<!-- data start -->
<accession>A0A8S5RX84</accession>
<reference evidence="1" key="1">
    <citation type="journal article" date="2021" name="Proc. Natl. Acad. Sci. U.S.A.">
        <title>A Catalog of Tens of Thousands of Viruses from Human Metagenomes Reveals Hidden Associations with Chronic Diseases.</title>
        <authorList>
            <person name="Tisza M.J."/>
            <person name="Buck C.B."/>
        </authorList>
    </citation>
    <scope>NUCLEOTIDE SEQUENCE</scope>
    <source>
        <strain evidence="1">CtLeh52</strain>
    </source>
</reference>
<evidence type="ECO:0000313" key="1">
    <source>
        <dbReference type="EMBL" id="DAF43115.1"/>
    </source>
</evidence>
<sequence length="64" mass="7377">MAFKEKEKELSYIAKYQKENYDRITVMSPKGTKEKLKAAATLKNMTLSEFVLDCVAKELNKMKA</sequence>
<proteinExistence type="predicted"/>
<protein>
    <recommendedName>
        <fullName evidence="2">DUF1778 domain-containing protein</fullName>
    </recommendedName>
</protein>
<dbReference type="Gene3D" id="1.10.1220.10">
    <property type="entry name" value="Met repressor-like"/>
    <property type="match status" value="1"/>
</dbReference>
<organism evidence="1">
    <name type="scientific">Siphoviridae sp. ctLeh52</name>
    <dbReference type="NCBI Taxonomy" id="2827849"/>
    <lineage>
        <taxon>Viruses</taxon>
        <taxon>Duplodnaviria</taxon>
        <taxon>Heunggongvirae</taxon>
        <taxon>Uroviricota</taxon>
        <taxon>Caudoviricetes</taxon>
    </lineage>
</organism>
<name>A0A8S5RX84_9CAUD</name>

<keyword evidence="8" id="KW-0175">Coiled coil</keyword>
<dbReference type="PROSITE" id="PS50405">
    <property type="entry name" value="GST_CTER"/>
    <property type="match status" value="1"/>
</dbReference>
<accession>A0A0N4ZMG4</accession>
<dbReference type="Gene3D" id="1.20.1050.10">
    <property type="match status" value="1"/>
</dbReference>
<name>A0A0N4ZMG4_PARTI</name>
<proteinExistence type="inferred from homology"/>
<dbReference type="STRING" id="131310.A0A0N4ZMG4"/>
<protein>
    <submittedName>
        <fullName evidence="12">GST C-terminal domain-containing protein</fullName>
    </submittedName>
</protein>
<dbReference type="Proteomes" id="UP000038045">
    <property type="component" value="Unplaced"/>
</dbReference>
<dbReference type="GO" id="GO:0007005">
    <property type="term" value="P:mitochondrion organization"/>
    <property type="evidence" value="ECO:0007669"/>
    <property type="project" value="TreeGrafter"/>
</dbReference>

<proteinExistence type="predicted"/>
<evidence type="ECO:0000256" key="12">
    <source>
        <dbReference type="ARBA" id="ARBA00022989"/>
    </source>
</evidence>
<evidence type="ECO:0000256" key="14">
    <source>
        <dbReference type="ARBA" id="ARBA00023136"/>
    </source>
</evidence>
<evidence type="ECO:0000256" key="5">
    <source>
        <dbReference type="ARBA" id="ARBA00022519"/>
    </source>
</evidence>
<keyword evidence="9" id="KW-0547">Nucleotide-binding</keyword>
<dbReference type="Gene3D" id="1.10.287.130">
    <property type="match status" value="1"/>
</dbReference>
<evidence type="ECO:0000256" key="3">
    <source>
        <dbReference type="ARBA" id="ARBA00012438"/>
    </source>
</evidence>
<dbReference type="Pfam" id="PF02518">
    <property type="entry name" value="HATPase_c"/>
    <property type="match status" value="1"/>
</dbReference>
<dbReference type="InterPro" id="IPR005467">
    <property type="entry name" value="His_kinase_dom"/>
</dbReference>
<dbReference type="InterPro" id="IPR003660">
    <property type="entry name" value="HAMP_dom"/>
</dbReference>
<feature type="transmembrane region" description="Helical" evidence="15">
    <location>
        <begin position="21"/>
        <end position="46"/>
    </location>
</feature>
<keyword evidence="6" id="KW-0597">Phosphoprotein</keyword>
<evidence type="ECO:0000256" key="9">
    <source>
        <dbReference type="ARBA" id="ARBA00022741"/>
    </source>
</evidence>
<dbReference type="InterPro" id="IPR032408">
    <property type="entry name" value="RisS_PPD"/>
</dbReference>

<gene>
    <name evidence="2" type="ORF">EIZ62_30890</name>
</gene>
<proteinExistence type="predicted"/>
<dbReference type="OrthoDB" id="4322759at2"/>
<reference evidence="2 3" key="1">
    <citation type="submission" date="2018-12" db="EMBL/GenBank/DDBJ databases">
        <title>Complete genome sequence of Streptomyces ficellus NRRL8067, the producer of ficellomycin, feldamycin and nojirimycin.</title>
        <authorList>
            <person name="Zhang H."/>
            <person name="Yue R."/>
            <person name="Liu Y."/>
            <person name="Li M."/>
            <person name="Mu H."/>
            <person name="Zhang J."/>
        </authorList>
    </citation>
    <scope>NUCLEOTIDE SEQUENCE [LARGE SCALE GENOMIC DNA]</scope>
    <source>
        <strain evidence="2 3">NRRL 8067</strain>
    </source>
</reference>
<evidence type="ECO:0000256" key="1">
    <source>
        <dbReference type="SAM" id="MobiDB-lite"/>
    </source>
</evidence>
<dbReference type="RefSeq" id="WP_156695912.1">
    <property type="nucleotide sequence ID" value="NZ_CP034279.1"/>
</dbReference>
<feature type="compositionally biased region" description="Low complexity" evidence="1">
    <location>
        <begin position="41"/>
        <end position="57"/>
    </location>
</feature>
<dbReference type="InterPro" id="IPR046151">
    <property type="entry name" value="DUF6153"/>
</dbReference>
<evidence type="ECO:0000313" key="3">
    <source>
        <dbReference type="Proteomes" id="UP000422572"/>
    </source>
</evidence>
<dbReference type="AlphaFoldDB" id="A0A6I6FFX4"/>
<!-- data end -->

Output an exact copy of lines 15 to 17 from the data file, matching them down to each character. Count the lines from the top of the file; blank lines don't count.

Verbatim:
<evidence type="ECO:0000313" key="1">
    <source>
        <dbReference type="EMBL" id="DAF43115.1"/>